Emma; “The lady who saved my birth.”
Clare planned to give birth at home in a birthing pool. She said: “My dream was a natural birth. I wished to watch my baby be born. To watch my baby come out and to have him put on my chest straight away.”
However, at 42 weeks and 3 days there was still no signs of labour and an ultrasound showed a drop in the amount of fluid around baby. She didn’t feel comfortable to wait any longer.
As Clare had had a caesarean with her first child, induction of labour was not an option (as it is believed induction increases the risk of uterine rupture). Clare called Emma for support.
After speaking to Emma, Clare requested a ‘Gentle Caesarean’. The first ‘Gentle Caesarean’ to ever take place at Wigan Hospital.
Clare explains: “My first caesarean was very impersonal. I might as well have not been in the room. I didn’t see my daughter until she was brought to me in a blanket 10 minutes after her birth.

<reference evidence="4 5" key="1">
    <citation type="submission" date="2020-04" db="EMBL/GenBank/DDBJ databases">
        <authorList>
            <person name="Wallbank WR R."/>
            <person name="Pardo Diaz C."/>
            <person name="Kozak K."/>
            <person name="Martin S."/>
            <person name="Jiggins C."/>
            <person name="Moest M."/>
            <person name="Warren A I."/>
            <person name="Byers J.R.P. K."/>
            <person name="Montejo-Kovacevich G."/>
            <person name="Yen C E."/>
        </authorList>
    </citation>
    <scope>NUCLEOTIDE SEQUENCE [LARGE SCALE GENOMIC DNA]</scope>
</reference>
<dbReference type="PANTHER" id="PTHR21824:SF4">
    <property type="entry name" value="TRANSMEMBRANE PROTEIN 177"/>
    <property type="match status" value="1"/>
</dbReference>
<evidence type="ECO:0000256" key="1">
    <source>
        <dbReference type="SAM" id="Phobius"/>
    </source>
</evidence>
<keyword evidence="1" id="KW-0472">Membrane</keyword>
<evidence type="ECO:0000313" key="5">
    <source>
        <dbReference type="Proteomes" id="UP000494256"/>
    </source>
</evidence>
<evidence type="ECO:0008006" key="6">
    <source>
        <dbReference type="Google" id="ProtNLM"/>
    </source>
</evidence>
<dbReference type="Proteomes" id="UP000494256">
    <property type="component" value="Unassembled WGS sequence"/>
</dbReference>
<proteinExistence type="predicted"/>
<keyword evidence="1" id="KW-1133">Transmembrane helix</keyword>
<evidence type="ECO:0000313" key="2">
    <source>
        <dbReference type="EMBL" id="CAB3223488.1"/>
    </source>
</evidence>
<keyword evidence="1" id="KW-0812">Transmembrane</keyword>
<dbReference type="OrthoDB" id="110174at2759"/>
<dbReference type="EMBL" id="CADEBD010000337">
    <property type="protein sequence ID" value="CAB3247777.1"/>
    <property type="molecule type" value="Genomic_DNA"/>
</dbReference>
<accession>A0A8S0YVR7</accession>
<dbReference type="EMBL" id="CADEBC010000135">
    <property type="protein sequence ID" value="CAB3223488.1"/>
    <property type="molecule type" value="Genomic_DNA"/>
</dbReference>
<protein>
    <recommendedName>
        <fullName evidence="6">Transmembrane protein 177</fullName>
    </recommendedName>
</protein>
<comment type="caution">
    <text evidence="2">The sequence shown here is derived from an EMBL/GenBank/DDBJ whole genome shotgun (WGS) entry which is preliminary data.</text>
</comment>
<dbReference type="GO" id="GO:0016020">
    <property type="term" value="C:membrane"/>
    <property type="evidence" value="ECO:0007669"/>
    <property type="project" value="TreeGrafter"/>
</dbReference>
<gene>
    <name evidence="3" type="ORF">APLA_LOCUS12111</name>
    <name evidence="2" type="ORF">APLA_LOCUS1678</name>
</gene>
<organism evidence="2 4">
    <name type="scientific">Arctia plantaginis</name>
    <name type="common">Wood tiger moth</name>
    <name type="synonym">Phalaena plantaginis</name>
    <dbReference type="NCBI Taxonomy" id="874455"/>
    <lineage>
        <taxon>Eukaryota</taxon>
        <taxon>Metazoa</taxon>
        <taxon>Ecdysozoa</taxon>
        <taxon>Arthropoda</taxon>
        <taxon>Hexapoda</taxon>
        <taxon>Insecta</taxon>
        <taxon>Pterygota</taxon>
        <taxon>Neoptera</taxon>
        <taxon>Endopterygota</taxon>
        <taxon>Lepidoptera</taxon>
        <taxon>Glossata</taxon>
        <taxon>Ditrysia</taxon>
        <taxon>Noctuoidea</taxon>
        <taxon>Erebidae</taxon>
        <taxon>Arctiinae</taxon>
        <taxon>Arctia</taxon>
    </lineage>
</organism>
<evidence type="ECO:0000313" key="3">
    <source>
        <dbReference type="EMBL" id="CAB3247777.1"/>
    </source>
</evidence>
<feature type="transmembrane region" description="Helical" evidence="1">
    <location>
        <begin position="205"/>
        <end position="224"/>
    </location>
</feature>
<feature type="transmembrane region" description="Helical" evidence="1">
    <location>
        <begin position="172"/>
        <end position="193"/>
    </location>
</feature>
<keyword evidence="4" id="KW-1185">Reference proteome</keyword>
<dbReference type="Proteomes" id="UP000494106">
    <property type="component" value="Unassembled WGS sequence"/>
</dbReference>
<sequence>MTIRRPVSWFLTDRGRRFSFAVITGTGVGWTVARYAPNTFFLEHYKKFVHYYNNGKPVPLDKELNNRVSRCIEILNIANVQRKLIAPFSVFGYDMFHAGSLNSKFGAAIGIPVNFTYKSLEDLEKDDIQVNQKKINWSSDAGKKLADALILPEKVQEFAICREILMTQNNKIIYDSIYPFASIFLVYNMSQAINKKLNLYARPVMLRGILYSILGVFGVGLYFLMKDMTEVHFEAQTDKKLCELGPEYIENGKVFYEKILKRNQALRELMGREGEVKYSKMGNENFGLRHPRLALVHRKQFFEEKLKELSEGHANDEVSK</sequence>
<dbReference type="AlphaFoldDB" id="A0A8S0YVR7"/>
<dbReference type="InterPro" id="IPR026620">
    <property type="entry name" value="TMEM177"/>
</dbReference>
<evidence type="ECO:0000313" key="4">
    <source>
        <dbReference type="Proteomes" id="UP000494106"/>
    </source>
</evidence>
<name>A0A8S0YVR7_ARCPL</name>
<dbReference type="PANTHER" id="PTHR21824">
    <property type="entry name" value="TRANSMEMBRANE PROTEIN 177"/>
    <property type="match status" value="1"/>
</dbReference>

They didn’t even show her to me before taking her away for checks. This time, they treated it like a vaginal birth. I wrote a birth plan, which they took very seriously. I felt in complete control.”
The surgeon removed the screen completely so that Clare could see her baby being born.
Clare said: “It was the most amazing thing in the world.
I saw him come out. It was slow and natural. They let my uterus contract him out bit by bit. First his head, then one shoulder, then the other, then his tummy, hips and legs.
“He was so calm but once he was out to his tummy area, the cool air hit him and he cried a bit but I reached out my arms and as soon as he was on my chest, he stopped and was calm.
He sniffed me and started searching for the nipple and breastfed straight away.”
The whole experience was unrushed and Clare’s baby boy, Pace, had 5 full minutes of delayed cord clamping.
“He wasn’t out of my sight from birth to ward. We are so in love with him.”
Clare describes Emma as: “The lady who saved my birth.”